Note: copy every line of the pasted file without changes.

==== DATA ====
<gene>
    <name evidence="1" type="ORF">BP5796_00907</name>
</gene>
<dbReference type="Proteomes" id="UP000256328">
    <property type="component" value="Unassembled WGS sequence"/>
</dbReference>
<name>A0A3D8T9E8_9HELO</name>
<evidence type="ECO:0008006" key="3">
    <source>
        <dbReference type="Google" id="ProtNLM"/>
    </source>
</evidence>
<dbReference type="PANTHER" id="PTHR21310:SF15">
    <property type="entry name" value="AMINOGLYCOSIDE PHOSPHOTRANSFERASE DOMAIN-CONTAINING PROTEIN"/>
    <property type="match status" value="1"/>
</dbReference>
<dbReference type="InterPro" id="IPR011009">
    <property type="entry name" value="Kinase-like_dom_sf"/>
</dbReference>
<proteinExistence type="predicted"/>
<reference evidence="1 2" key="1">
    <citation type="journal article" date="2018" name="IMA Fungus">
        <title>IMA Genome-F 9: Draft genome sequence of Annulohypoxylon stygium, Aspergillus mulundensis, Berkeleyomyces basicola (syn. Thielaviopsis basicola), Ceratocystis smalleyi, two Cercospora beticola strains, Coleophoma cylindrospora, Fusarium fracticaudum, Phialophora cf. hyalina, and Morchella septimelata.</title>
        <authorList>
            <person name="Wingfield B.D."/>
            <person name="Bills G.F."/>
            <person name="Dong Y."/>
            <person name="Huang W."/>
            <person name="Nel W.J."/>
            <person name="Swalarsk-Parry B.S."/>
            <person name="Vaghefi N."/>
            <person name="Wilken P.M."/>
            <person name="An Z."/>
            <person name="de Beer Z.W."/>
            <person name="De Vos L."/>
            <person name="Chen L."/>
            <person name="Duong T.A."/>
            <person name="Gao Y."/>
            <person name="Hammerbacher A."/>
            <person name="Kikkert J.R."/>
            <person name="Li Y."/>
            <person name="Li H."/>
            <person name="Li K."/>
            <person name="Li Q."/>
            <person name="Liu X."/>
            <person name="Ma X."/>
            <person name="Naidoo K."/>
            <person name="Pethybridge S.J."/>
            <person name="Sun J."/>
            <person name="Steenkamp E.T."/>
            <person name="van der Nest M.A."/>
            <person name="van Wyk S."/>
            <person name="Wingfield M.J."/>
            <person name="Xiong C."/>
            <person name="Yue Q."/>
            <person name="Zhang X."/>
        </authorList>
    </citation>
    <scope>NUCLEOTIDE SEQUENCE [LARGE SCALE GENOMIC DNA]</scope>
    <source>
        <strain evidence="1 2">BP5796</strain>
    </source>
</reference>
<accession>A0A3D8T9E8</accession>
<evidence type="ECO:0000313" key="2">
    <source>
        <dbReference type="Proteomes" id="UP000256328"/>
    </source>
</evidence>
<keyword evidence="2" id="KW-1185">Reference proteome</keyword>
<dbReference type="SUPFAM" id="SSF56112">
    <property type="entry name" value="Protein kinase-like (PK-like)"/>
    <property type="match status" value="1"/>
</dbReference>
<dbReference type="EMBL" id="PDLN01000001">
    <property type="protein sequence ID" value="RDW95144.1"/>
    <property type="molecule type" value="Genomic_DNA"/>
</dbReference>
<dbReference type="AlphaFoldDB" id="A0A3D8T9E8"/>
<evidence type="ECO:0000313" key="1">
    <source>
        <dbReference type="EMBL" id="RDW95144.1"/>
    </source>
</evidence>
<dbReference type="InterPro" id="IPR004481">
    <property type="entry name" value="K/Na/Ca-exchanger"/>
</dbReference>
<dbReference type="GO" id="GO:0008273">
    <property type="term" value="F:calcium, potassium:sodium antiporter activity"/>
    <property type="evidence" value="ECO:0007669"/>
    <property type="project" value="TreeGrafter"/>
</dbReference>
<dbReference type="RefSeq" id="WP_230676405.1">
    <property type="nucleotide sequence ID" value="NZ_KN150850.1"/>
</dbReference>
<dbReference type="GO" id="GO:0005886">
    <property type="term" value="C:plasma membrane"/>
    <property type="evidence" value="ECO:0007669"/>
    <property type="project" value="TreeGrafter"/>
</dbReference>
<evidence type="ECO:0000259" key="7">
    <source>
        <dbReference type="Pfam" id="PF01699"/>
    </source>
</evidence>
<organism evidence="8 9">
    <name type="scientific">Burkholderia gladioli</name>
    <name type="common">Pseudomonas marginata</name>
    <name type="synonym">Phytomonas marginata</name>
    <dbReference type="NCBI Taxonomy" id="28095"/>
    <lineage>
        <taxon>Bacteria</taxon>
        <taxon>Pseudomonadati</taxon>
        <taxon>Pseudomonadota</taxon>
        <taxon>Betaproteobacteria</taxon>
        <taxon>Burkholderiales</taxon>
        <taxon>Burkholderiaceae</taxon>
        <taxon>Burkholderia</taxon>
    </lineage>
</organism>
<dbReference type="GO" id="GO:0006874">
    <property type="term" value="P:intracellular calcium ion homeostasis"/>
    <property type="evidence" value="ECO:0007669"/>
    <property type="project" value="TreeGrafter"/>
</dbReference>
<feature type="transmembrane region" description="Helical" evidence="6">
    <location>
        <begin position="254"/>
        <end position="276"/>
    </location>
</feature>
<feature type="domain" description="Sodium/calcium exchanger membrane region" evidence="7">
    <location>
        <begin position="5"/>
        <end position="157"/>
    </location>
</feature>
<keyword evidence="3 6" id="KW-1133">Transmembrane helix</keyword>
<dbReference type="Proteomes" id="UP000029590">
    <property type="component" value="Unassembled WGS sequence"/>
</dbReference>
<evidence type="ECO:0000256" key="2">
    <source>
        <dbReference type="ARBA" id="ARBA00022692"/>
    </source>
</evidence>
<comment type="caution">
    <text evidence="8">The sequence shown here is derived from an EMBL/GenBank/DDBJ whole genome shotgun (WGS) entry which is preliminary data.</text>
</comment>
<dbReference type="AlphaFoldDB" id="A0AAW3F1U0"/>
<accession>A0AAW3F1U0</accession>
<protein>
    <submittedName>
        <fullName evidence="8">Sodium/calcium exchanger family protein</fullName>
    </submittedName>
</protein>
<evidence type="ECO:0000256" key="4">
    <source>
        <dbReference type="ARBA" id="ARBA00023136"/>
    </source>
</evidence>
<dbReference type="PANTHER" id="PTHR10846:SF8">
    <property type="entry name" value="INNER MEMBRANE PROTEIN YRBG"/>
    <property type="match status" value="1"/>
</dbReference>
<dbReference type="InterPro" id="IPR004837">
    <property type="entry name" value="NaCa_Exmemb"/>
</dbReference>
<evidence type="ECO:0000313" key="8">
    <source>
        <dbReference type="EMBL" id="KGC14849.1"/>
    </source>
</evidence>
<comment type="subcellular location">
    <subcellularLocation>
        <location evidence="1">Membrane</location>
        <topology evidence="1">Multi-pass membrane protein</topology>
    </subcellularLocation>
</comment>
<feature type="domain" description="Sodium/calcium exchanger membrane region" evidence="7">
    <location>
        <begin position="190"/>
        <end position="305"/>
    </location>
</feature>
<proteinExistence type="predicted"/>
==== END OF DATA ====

<gene>
    <name evidence="1" type="ORF">BP5796_00907</name>
</gene>
<dbReference type="Proteomes" id="UP000256328">
    <property type="component" value="Unassembled WGS sequence"/>
</dbReference>
<name>A0A3D8T9E8_9HELO</name>
<evidence type="ECO:0008006" key="3">
    <source>
        <dbReference type="Google" id="ProtNLM"/>
    </source>
</evidence>
<dbReference type="PANTHER" id="PTHR21310:SF15">
    <property type="entry name" value="AMINOGLYCOSIDE PHOSPHOTRANSFERASE DOMAIN-CONTAINING PROTEIN"/>
    <property type="match status" value="1"/>
</dbReference>
<dbReference type="InterPro" id="IPR011009">
    <property type="entry name" value="Kinase-like_dom_sf"/>
</dbReference>
<proteinExistence type="predicted"/>
<reference evidence="1 2" key="1">
    <citation type="journal article" date="2018" name="IMA Fungus">
        <title>IMA Genome-F 9: Draft genome sequence of Annulohypoxylon stygium, Aspergillus mulundensis, Berkeleyomyces basicola (syn. Thielaviopsis basicola), Ceratocystis smalleyi, two Cercospora beticola strains, Coleophoma cylindrospora, Fusarium fracticaudum, Phialophora cf. hyalina, and Morchella septimelata.</title>
        <authorList>
            <person name="Wingfield B.D."/>
            <person name="Bills G.F."/>
            <person name="Dong Y."/>
            <person name="Huang W."/>
            <person name="Nel W.J."/>
            <person name="Swalarsk-Parry B.S."/>
            <person name="Vaghefi N."/>
            <person name="Wilken P.M."/>
            <person name="An Z."/>
            <person name="de Beer Z.W."/>
            <person name="De Vos L."/>
            <person name="Chen L."/>
            <person name="Duong T.A."/>
            <person name="Gao Y."/>
            <person name="Hammerbacher A."/>
            <person name="Kikkert J.R."/>
            <person name="Li Y."/>
            <person name="Li H."/>
            <person name="Li K."/>
            <person name="Li Q."/>
            <person name="Liu X."/>
            <person name="Ma X."/>
            <person name="Naidoo K."/>
            <person name="Pethybridge S.J."/>
            <person name="Sun J."/>
            <person name="Steenkamp E.T."/>
            <person name="van der Nest M.A."/>
            <person name="van Wyk S."/>
            <person name="Wingfield M.J."/>
            <person name="Xiong C."/>
            <person name="Yue Q."/>
            <person name="Zhang X."/>
        </authorList>
    </citation>
    <scope>NUCLEOTIDE SEQUENCE [LARGE SCALE GENOMIC DNA]</scope>
    <source>
        <strain evidence="1 2">BP5796</strain>
    </source>
</reference>
<accession>A0A3D8T9E8</accession>
<evidence type="ECO:0000313" key="2">
    <source>
        <dbReference type="Proteomes" id="UP000256328"/>
    </source>
</evidence>
<keyword evidence="2" id="KW-1185">Reference proteome</keyword>
<dbReference type="SUPFAM" id="SSF56112">
    <property type="entry name" value="Protein kinase-like (PK-like)"/>
    <property type="match status" value="1"/>
</dbReference>
<dbReference type="EMBL" id="PDLN01000001">
    <property type="protein sequence ID" value="RDW95144.1"/>
    <property type="molecule type" value="Genomic_DNA"/>
</dbReference>
<dbReference type="AlphaFoldDB" id="A0A3D8T9E8"/>
<evidence type="ECO:0000313" key="1">
    <source>
        <dbReference type="EMBL" id="RDW95144.1"/>
    </source>
</evidence>
<dbReference type="InterPro" id="IPR004481">
    <property type="entry name" value="K/Na/Ca-exchanger"/>
</dbReference>
<dbReference type="GO" id="GO:0008273">
    <property type="term" value="F:calcium, potassium:sodium antiporter activity"/>
    <property type="evidence" value="ECO:0007669"/>
    <property type="project" value="TreeGrafter"/>
</dbReference>
<dbReference type="RefSeq" id="WP_230676405.1">
    <property type="nucleotide sequence ID" value="NZ_KN150850.1"/>
</dbReference>
<dbReference type="GO" id="GO:0005886">
    <property type="term" value="C:plasma membrane"/>
    <property type="evidence" value="ECO:0007669"/>
    <property type="project" value="TreeGrafter"/>
</dbReference>
<evidence type="ECO:0000259" key="7">
    <source>
        <dbReference type="Pfam" id="PF01699"/>
    </source>
</evidence>
<organism evidence="8 9">
    <name type="scientific">Burkholderia gladioli</name>
    <name type="common">Pseudomonas marginata</name>
    <name type="synonym">Phytomonas marginata</name>
    <dbReference type="NCBI Taxonomy" id="28095"/>
    <lineage>
        <taxon>Bacteria</taxon>
        <taxon>Pseudomonadati</taxon>
        <taxon>Pseudomonadota</taxon>
        <taxon>Betaproteobacteria</taxon>
        <taxon>Burkholderiales</taxon>
        <taxon>Burkholderiaceae</taxon>
        <taxon>Burkholderia</taxon>
    </lineage>
</organism>
<dbReference type="GO" id="GO:0006874">
    <property type="term" value="P:intracellular calcium ion homeostasis"/>
    <property type="evidence" value="ECO:0007669"/>
    <property type="project" value="TreeGrafter"/>
</dbReference>
<feature type="transmembrane region" description="Helical" evidence="6">
    <location>
        <begin position="254"/>
        <end position="276"/>
    </location>
</feature>
<feature type="domain" description="Sodium/calcium exchanger membrane region" evidence="7">
    <location>
        <begin position="5"/>
        <end position="157"/>
    </location>
</feature>
<keyword evidence="3 6" id="KW-1133">Transmembrane helix</keyword>
<dbReference type="Proteomes" id="UP000029590">
    <property type="component" value="Unassembled WGS sequence"/>
</dbReference>
<evidence type="ECO:0000256" key="2">
    <source>
        <dbReference type="ARBA" id="ARBA00022692"/>
    </source>
</evidence>
<comment type="caution">
    <text evidence="8">The sequence shown here is derived from an EMBL/GenBank/DDBJ whole genome shotgun (WGS) entry which is preliminary data.</text>
</comment>
<dbReference type="AlphaFoldDB" id="A0AAW3F1U0"/>
<accession>A0AAW3F1U0</accession>
<protein>
    <submittedName>
        <fullName evidence="8">Sodium/calcium exchanger family protein</fullName>
    </submittedName>
</protein>
<evidence type="ECO:0000256" key="4">
    <source>
        <dbReference type="ARBA" id="ARBA00023136"/>
    </source>
</evidence>
<dbReference type="PANTHER" id="PTHR10846:SF8">
    <property type="entry name" value="INNER MEMBRANE PROTEIN YRBG"/>
    <property type="match status" value="1"/>
</dbReference>
<dbReference type="InterPro" id="IPR004837">
    <property type="entry name" value="NaCa_Exmemb"/>
</dbReference>
<evidence type="ECO:0000313" key="8">
    <source>
        <dbReference type="EMBL" id="KGC14849.1"/>
    </source>
</evidence>
<comment type="subcellular location">
    <subcellularLocation>
        <location evidence="1">Membrane</location>
        <topology evidence="1">Multi-pass membrane protein</topology>
    </subcellularLocation>
</comment>
<feature type="domain" description="Sodium/calcium exchanger membrane region" evidence="7">
    <location>
        <begin position="190"/>
        <end position="305"/>
    </location>
</feature>
<proteinExistence type="predicted"/>